By Ron Green Jr.
After Collin Morikawa became the first American to win the Race to Dubai last month, capping an exceptional season that included the second major championship of his still-blossoming career, he was asked what’s next.
Where does a 24-year-old with five PGA Tour wins, two majors and the most admired iron game since a guy named Tiger Woods go from here?
“I’m going to set some high goals,” Morikawa said. “I always have. I’m going to set the bar as high as I can get and keep going.”
To borrow the line from Buzz Lightyear: to infinity and beyond.
Just 2½ years into his professional career, Morikawa has emerged as one of the most impressive and exciting young players in years, soaring to the top of the game on a path that seems almost preordained.
In a year in which Jon Rahm wore the world No. 1 ranking comfortably, won the U.S. Open and finished in the top 10 of every major championship as well as the Players Championship, and in which Patrick Cantlay won four times including the FedEx Cup, Morikawa is Global Golf Post’s men’s player of the year.
Morikawa didn’t arrive in 2021. He did that in 2020. This year, Morikawa spread his wings, took aim at No. 1 in the world and, in his quietly confident way, let everyone know he’s just getting started.
“There are other players, whether it’s fear of failure or fear of success, they are too uncomfortable,” said Rick Sessinghaus, Morikawa’s coach since he was 8 years old. “He gets excited about these opportunities that others see as stressful. He says, ‘Hey I signed up for this,’ ”
Here’s the short version of what earned Morikawa GGP’s player of the year award:
And, to hear Morikawa and others talk about what he’s done so far, there’s the sense that he can be better. Last week, David Feherty said on SiriusXM radio that he can see Morikawa winning double-digit majors.
To be clear, Morikawa isn’t perfect. He shanked a wedge shot in the Zozo Championship during the fall, which he later said was a first for him in competition.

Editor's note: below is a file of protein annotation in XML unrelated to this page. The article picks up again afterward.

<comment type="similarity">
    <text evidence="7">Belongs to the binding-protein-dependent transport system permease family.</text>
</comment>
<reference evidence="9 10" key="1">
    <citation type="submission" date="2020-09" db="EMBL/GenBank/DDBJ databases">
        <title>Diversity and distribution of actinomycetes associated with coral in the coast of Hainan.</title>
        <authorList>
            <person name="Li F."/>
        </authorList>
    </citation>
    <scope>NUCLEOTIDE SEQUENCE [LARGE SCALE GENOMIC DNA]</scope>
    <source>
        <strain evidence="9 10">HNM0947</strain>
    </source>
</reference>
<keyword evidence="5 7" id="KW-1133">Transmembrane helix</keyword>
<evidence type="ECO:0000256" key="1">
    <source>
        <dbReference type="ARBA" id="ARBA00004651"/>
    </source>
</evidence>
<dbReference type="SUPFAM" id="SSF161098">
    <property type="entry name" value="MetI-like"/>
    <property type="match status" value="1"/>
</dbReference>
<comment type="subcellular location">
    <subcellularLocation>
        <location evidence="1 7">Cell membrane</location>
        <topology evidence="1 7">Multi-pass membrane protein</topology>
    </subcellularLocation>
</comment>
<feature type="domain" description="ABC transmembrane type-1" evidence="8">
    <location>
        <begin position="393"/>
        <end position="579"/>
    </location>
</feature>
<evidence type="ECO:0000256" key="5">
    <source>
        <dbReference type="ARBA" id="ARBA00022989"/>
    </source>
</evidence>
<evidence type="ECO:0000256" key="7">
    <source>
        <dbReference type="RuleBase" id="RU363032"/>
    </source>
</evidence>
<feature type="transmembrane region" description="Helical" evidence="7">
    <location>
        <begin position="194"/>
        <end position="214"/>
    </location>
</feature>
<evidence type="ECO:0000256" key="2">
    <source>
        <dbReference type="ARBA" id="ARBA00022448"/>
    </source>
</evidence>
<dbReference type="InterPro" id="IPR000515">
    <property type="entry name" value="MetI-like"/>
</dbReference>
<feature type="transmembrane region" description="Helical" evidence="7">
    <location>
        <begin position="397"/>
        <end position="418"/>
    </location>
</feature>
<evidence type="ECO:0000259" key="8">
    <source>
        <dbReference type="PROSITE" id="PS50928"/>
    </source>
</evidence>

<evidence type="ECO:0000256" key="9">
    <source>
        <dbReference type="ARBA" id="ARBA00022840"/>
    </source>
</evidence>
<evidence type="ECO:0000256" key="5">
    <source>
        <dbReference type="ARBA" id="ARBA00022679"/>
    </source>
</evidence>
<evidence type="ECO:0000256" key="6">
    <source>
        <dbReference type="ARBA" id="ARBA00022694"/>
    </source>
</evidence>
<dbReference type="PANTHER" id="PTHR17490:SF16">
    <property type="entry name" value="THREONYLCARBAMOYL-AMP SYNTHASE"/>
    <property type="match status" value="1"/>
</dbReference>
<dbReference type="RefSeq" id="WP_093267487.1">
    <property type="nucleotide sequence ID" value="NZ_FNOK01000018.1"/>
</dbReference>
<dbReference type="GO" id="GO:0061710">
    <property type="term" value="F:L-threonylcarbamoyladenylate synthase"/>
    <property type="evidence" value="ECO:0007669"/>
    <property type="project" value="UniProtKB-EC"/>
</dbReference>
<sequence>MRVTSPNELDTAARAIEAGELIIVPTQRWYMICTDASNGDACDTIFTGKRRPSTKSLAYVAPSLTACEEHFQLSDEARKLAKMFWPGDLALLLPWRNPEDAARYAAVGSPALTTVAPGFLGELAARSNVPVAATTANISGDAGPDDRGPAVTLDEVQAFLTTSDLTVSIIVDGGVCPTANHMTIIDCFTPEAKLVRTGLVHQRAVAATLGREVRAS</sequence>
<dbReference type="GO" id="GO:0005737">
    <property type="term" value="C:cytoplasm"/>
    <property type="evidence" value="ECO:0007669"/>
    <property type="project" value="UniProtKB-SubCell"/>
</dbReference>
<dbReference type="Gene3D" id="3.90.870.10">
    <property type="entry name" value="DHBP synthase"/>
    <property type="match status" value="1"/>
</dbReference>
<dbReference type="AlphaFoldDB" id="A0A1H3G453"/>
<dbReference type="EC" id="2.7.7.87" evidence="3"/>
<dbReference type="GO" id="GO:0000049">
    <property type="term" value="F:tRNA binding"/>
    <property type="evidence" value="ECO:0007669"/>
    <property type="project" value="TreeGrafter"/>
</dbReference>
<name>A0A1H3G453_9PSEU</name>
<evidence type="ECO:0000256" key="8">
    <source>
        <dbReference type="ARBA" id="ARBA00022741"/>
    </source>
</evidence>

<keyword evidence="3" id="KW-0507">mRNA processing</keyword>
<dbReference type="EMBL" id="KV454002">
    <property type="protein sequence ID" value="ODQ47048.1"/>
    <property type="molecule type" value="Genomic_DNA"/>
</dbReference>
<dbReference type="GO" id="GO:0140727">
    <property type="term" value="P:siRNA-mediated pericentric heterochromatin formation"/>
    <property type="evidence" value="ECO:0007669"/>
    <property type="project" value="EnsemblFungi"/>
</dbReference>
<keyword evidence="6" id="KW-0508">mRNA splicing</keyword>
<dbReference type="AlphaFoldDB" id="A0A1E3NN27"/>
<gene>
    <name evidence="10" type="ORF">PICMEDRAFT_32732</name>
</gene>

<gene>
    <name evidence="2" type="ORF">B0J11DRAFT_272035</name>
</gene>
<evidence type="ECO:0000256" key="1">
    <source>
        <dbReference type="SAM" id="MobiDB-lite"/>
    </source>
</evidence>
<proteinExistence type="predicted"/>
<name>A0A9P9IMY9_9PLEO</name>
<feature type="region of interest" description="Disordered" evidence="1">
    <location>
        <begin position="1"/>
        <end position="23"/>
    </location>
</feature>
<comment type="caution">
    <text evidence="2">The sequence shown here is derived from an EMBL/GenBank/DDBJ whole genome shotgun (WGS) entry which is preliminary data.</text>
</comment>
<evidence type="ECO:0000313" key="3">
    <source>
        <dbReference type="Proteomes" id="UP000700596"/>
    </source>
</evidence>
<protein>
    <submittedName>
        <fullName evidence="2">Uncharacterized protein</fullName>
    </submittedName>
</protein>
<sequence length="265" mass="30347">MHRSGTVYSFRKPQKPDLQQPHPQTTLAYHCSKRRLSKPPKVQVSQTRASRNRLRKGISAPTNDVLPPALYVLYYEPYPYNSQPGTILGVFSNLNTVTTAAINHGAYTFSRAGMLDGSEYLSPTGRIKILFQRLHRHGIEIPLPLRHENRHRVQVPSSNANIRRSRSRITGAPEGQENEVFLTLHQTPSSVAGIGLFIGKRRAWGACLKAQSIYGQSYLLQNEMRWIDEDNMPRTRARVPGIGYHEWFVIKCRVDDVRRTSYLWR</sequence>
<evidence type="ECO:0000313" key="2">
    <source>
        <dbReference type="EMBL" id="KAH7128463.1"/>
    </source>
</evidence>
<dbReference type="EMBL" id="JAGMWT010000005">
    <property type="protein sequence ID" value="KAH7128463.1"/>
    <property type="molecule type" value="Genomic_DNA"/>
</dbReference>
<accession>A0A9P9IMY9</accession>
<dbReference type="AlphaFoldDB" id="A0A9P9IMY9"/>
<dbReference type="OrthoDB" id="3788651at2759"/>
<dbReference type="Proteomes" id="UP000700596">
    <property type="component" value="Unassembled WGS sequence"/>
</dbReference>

If there is a rap on Morikawa, it’s that he’s not a great putter. Statistically, that’s true.
He ranked 178th on tour in strokes gained putting in the 2020-21 season but he’s holding the Claret Jug which sits alongside the Wanamaker Trophy he won at the PGA Championship 16 months ago – each secured in his first appearance in both majors.
What the numbers don’t show is how well Morikawa putts in the big moments. It’s what the great ones do. Watch his final round at Royal St. George’s where he won the Open Championship. Morikawa did it on the greens.
“He putts great – not just good but great – when he needs to,” Sessinghaus said. “He’s not a poor putter. He’s a clutch putter. Some weeks he’s better than others.
“From an average standpoint maybe he’s below that but show me a great iron player and a great putter. You don’t find them. Even Tiger (Woods) was a streaky putter.”
Morikawa adopted the saw grip on putts inside 25 feet after talking with Mark O’Meara about it in February. The first week wasn’t great. The second week, Morikawa won a WGC event.
“Everything about my stats say I’m not a good putter statistically,” Morikawa said. “I feel like I can get a lot better. But in these situations I feel like everything is thrown off the table. Forget about all your stats. Who can perform well in these situations?
“That's why I think over the past few majors you’ve seen a lot of the same names up there, because they believe in their game, they know what they’re doing when they practice, and they’re able to bring it out in these big moments.”
In the pre-pandemic summer of 2019, Morikawa arrived on the PGA Tour with Matthew Wolff and Viktor Hovland, one of the most celebrated groups of college players to debut together. They wasted no time winning, with Morikawa breaking through in his sixth start as a pro at the Barracuda Championship.
Since that summer, Morikawa – who hits a beautifully controlled fade – has stepped ahead of his peers and arrived at the Hero World Challenge last week with a chance to become the No. 1 player in the world.
And Morikawa – who became engaged last week to girlfriend Katherine Zhu – is just getting started.
“Collin said when he first turned pro, ‘Instead of trying to make cuts why not try to win?’ ” Sessinghaus said. “Once you start winning, it gets strengthened. He believes every week he can win.
“I can’t say I saw all this two years and five months ago. I knew he was going to be a successful player for many years because of his temperament, focus and iron play. But what he’s done, I couldn’t have guessed that.
“But he’s a fast learner.”
Top: Collin Morikawa during the 2021 Zozo Championship